It is also surprising that in his letter of yesterday Calderon did not mention Captain Fitzgerald, with whom he had shared a hotel room at Ypres. This ‘full-blooded Irishman, black and hairy’ had, we presume, accompanied George to Dunkirk with his injured foot. As Kittie confirms in her memoirs, George got on very well with him. One might have thought, then, that in Dunkirk Fitzgerald lifted his spirits.
Calderon and Fitzgerald had obviously talked of many things, because in his letter of 15 October George writes that Fitzgerald has ‘a Russian-descended Interpreter cousin with the Colonel, named Alexis Gunzberg. I find he is a connection of Baron Gunzberg, Diaghilev’s accomplice. Fancy Fitzgerald a cousin of quelque Baron!’. The Baron referred to here is Dmitri de Gunzberg, who played a murky part in the arrangement of Nijinsky’s marriage that led to the latter’s dismissal from Ballets Russes in 1913.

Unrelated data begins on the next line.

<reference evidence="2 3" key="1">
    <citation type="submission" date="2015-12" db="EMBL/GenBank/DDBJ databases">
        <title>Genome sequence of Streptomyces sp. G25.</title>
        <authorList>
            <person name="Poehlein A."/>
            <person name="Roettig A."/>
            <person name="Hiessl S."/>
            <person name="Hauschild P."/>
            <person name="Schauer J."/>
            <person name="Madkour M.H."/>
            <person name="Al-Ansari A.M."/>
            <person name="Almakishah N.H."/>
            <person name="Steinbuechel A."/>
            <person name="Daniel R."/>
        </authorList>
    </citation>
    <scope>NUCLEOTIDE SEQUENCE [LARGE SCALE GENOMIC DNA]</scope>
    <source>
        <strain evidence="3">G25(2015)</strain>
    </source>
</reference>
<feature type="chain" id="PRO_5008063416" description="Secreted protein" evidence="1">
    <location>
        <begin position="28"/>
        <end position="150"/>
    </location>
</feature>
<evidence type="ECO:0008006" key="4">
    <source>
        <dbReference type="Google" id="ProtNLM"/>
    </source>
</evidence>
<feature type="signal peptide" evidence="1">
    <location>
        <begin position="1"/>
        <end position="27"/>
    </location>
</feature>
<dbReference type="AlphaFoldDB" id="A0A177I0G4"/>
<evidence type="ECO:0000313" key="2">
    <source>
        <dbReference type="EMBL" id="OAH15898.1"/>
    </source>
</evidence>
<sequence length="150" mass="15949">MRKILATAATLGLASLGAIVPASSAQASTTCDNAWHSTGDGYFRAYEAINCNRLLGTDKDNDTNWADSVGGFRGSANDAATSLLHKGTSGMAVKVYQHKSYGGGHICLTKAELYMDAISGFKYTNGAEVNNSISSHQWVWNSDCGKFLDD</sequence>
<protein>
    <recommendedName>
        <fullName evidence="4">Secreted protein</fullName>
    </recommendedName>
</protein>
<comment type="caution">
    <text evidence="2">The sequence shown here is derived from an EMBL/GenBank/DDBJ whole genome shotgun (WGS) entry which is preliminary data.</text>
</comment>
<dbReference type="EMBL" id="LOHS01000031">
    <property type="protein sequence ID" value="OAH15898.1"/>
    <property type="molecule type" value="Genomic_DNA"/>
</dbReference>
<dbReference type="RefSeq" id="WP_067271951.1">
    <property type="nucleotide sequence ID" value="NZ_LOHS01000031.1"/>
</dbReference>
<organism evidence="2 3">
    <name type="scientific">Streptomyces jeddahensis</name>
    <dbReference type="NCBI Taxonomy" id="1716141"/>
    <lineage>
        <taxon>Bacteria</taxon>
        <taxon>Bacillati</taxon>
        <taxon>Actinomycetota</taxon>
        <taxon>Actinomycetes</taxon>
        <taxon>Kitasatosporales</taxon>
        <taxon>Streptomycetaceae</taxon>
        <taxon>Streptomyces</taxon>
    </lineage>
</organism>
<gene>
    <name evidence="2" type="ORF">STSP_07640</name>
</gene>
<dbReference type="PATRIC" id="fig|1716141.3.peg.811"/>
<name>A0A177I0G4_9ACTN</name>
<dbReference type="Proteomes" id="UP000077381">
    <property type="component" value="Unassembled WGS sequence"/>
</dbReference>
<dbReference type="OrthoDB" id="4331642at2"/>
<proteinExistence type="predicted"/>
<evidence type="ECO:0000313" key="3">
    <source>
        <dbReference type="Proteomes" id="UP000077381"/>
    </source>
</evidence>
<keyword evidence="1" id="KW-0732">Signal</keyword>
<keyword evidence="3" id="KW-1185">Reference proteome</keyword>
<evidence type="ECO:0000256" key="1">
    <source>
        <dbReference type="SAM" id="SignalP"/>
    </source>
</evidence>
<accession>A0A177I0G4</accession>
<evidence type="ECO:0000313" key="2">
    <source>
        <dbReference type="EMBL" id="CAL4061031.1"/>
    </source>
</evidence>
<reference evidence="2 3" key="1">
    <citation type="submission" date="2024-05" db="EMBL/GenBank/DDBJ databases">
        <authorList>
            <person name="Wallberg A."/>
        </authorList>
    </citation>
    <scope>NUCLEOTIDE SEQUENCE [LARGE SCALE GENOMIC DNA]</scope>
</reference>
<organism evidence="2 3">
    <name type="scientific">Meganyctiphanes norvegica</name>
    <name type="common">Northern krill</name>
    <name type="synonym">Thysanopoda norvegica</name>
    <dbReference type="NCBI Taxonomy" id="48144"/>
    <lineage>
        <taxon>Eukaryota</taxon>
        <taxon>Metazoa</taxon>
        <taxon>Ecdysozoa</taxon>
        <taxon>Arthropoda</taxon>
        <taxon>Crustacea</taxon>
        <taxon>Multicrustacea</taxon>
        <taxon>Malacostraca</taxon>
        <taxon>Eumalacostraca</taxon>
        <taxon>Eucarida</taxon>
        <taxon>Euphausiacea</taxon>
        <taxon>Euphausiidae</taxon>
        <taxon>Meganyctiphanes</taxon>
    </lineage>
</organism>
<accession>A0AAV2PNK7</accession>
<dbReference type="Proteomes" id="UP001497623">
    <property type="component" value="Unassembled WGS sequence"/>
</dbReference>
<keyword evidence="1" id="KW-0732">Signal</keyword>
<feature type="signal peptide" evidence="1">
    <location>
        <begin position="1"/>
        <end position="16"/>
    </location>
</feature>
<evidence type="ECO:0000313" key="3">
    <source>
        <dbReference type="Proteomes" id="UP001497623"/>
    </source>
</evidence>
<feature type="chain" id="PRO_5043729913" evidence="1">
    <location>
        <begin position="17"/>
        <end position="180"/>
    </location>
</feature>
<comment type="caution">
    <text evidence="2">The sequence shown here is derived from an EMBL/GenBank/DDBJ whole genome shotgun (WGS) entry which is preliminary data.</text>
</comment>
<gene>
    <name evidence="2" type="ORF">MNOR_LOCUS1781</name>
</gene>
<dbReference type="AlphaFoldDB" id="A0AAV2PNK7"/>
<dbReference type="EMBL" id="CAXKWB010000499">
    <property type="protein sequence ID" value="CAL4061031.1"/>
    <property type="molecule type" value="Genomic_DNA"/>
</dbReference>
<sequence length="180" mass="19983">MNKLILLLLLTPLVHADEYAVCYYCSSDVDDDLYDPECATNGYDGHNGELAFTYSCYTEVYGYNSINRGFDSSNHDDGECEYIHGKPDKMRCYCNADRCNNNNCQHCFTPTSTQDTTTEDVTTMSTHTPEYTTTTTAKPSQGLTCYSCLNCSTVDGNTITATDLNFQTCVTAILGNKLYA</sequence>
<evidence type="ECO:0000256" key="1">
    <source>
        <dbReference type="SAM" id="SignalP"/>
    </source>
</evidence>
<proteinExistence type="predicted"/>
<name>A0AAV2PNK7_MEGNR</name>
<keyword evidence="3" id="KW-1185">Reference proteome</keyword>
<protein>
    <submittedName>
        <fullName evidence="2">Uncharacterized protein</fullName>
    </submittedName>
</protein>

Just to remind followers, the Surgeon-Major of the Blues, who had helped George with his back problems when he arrived at Windmill Hill Camp in September, was the brother of Bernard Pares, with whom George and other Russianists had worked in setting up the School of Russian Studies at Liverpool University in 1909.
Today, Saturday 24 October 1914, Calderon shared a compartment with five doctors on a transport train travelling towards Ypres. They seem to have got out in the afternoon at Steenwerck, about nine miles from the Front, and gone on to the village of Nieuwkerke by tram. Here George ‘spent the night comfortably’ on a straw mattress in the ‘big loft of a tavern’. The place was milling with soldiers.
Next entry: 25 October 1914